In the face of ever-declining biodiversity, zoos have a major role to play in species conservation. Written by professionals involved in in-situ conservation and restoration projects internationally, this is a critical assessment of the contribution of zoos to species conservation through evidence amassed from a wide range of sources.
The first part outlines the biodiversity context within which zoos should operate, introducing the origins and global spread of zoos and exploring animal collection composition. The second part focuses on the basic elements of keeping viable captive animal populations. It considers the consequences of captivity on animals, the genetics of captive populations and the performance of zoos in captive breeding. The final part examines ways in which zoos can make a significant difference to conservation now and in the future.
Foreword G. M. Mace
1. Biodiversity and zoo conservation biology
2. Protecting species and habitats
3. Zoos in focus - public exhibition or conservation
4. Animals in captivity
5. Viable captive populations - the numbers game
6. Captive breeding and zoos
7. Returning animals to the wild
8. Educating the public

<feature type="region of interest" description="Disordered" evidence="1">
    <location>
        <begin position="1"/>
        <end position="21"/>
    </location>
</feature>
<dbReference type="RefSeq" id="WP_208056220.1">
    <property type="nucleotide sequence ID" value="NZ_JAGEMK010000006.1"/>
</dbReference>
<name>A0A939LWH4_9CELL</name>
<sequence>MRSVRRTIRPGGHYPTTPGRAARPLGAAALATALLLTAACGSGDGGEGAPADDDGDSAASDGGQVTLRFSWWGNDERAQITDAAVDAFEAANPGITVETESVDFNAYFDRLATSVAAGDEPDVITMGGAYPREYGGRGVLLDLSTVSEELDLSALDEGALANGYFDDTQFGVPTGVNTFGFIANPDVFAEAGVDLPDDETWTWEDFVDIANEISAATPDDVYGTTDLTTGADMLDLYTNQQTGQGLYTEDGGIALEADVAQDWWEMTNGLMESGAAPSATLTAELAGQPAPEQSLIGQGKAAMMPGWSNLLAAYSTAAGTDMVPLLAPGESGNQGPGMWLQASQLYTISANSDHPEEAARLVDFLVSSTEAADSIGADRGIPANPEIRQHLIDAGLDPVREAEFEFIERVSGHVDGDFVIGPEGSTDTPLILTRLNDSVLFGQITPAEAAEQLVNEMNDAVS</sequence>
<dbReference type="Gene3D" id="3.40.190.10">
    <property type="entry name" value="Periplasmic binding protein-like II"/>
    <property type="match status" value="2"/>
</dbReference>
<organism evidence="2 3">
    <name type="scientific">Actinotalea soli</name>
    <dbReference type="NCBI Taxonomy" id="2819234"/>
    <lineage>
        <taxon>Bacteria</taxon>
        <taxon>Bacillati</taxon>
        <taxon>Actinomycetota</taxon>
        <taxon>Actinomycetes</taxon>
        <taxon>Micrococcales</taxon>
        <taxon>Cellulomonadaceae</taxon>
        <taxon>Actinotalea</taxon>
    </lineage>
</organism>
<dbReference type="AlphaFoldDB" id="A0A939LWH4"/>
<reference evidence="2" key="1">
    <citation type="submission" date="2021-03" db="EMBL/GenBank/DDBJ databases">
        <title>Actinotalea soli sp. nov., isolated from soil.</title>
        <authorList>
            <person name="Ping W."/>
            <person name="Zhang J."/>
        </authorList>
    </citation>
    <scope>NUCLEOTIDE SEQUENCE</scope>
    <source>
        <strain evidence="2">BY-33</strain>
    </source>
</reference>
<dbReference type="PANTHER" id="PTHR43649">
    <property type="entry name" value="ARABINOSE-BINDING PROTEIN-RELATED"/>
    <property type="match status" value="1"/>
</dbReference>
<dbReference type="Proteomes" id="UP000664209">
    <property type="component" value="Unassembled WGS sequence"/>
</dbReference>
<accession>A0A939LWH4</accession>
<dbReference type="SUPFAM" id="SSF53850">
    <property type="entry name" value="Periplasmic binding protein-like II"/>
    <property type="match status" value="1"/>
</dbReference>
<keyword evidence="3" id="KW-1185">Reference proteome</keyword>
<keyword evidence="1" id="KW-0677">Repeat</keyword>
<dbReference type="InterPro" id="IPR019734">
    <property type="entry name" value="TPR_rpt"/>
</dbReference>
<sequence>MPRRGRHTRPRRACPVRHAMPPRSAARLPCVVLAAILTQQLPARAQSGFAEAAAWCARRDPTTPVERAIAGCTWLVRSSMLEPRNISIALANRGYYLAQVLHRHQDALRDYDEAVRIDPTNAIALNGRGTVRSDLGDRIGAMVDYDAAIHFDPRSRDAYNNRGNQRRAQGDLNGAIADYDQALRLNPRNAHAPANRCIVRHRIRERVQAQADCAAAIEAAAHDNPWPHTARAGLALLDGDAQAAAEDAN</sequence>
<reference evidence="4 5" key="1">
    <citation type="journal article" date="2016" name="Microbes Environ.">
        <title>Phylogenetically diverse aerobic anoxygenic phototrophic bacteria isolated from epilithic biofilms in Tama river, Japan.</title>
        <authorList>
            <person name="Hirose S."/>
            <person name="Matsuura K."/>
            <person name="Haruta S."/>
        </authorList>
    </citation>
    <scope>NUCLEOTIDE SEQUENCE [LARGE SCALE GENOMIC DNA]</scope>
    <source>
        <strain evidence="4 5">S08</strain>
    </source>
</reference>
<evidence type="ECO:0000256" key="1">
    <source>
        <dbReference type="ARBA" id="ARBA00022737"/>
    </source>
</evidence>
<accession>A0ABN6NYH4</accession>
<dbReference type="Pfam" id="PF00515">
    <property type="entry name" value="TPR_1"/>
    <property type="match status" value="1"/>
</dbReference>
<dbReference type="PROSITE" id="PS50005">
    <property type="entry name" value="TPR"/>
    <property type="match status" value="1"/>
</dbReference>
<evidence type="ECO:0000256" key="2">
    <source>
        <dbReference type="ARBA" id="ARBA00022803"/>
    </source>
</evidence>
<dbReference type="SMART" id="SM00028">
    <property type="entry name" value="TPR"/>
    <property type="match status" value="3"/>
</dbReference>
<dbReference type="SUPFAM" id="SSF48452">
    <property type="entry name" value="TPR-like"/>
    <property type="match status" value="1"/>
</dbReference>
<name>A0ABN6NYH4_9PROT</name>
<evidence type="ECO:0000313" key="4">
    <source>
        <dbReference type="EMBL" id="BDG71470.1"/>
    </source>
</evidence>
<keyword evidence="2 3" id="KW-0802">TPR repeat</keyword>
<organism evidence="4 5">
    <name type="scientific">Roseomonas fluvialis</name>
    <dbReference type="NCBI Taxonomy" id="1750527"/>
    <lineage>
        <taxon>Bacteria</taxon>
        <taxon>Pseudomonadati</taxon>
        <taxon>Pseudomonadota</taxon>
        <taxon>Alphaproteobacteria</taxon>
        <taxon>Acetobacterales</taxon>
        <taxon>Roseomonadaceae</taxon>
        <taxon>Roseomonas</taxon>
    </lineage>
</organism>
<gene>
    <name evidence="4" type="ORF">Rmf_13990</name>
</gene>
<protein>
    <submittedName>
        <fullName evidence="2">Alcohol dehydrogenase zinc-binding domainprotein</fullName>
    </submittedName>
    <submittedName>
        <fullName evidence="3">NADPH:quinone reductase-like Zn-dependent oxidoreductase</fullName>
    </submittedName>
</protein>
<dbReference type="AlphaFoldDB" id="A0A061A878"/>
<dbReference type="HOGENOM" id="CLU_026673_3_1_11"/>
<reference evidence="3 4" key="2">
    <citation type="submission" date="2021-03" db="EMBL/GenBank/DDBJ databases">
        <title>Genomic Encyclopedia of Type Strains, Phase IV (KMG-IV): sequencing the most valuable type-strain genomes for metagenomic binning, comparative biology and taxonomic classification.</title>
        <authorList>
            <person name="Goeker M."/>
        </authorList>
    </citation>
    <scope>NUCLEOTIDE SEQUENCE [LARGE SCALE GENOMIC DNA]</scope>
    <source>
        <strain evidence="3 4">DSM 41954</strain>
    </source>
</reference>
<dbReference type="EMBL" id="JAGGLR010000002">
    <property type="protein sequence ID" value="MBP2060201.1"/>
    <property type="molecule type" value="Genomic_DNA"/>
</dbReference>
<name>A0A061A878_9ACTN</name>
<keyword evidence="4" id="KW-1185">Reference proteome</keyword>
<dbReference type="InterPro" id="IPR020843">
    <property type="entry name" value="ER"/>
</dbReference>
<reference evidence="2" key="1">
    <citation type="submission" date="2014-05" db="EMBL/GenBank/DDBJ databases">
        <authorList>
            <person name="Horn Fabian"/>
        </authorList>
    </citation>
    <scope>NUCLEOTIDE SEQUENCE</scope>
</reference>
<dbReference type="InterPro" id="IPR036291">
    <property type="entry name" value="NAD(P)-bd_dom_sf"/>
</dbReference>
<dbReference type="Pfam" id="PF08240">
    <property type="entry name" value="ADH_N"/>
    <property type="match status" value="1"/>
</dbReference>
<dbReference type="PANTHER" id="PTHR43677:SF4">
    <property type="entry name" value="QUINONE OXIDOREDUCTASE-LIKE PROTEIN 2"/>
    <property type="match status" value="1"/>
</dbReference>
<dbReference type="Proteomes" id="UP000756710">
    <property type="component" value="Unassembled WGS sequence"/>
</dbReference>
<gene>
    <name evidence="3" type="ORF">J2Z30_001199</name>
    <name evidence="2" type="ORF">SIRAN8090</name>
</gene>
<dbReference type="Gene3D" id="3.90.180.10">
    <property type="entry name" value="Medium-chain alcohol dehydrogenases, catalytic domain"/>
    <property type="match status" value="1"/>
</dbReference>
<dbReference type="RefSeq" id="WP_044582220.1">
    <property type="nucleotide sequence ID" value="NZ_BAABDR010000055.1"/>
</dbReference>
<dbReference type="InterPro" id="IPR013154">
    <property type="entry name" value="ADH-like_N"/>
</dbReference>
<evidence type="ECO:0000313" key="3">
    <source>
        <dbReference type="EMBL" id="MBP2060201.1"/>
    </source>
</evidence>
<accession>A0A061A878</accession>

9. Turning zoos into conservation centres
Appendix A. Commonly used abbreviations
Appendix B. Scientific names of species mentioned in the text
Appendix C. Inbreeding
Appendix D. Population sizes - definitions and implications
Appendix E. Captive breeding and genetics - definitions
John E. Fa is Chief Conservation Officer at the Durrell Wildlife Conservation Trust and Visiting Professor at the School of Biological Sciences, Imperial College London. He specialises in endangered species biology and protection and on the impact of hunting on wildlife in Africa and Latin America.
Stephan M. Funk FSB is the founder and Director of Nature Heritage, a consultancy for conservation biology and anthropology, and a Research Fellow at the University of Puerto Rico's Center for Applied Tropical Ecology and Conservation. He specialises and works worldwide in conservation biology, genetics and ecology.
Donnamarie O'Connell is Senior Training and Projects Manager at RSPCA International, responsible for running programmes in southern Africa. She has an academic background in zoology and conservation biology.
"[...] essential reading for anyone who wants to understand the role – and potential – of zoos in conservation. A critical, wide-ranging synthesis, this book sets out the potential of zoos as a component in conservation's toolkit, and addresses the challenges, biological and educational, for modern, integrated conservation. This book is the definitive text on the role of the progressive zoo in the modern world. It covers a broad range of topics from field conservation, to captive breeding, returning animals to the wild, and public education, and holds out the ultimate challenge of turning zoos into conservation centres. If you are interested in the role of zoos today, this book is a required reading."
- WAZA News